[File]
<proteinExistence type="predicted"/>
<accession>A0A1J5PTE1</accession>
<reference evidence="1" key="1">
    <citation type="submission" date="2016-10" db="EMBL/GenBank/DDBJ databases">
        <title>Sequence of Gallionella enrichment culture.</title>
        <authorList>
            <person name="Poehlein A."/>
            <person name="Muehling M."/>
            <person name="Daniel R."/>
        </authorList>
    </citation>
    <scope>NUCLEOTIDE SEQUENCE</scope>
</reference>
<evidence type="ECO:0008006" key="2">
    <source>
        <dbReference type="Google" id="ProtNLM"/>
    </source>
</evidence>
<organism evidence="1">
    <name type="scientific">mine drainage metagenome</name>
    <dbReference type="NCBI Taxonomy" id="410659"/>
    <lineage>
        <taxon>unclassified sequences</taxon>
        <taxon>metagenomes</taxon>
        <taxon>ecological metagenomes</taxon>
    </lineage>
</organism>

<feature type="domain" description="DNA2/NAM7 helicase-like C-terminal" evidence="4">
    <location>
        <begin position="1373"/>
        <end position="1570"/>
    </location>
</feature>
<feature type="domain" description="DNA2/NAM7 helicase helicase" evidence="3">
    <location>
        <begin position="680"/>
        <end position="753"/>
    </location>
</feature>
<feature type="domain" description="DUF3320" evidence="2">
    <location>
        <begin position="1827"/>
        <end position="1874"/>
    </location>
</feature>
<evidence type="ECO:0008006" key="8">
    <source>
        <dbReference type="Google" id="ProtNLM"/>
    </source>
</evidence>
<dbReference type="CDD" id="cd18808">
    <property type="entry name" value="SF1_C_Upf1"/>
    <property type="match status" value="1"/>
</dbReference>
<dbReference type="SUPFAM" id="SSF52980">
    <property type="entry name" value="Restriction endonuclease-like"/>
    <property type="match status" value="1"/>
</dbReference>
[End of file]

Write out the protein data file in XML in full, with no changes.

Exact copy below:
<proteinExistence type="predicted"/>
<accession>A0A1J5PTE1</accession>
<reference evidence="1" key="1">
    <citation type="submission" date="2016-10" db="EMBL/GenBank/DDBJ databases">
        <title>Sequence of Gallionella enrichment culture.</title>
        <authorList>
            <person name="Poehlein A."/>
            <person name="Muehling M."/>
            <person name="Daniel R."/>
        </authorList>
    </citation>
    <scope>NUCLEOTIDE SEQUENCE</scope>
</reference>
<evidence type="ECO:0008006" key="2">
    <source>
        <dbReference type="Google" id="ProtNLM"/>
    </source>
</evidence>
<organism evidence="1">
    <name type="scientific">mine drainage metagenome</name>
    <dbReference type="NCBI Taxonomy" id="410659"/>
    <lineage>
        <taxon>unclassified sequences</taxon>
        <taxon>metagenomes</taxon>
        <taxon>ecological metagenomes</taxon>
    </lineage>
</organism>

<feature type="domain" description="DNA2/NAM7 helicase-like C-terminal" evidence="4">
    <location>
        <begin position="1373"/>
        <end position="1570"/>
    </location>
</feature>
<feature type="domain" description="DNA2/NAM7 helicase helicase" evidence="3">
    <location>
        <begin position="680"/>
        <end position="753"/>
    </location>
</feature>
<feature type="domain" description="DUF3320" evidence="2">
    <location>
        <begin position="1827"/>
        <end position="1874"/>
    </location>
</feature>
<evidence type="ECO:0008006" key="8">
    <source>
        <dbReference type="Google" id="ProtNLM"/>
    </source>
</evidence>
<dbReference type="CDD" id="cd18808">
    <property type="entry name" value="SF1_C_Upf1"/>
    <property type="match status" value="1"/>
</dbReference>
<dbReference type="SUPFAM" id="SSF52980">
    <property type="entry name" value="Restriction endonuclease-like"/>
    <property type="match status" value="1"/>
</dbReference>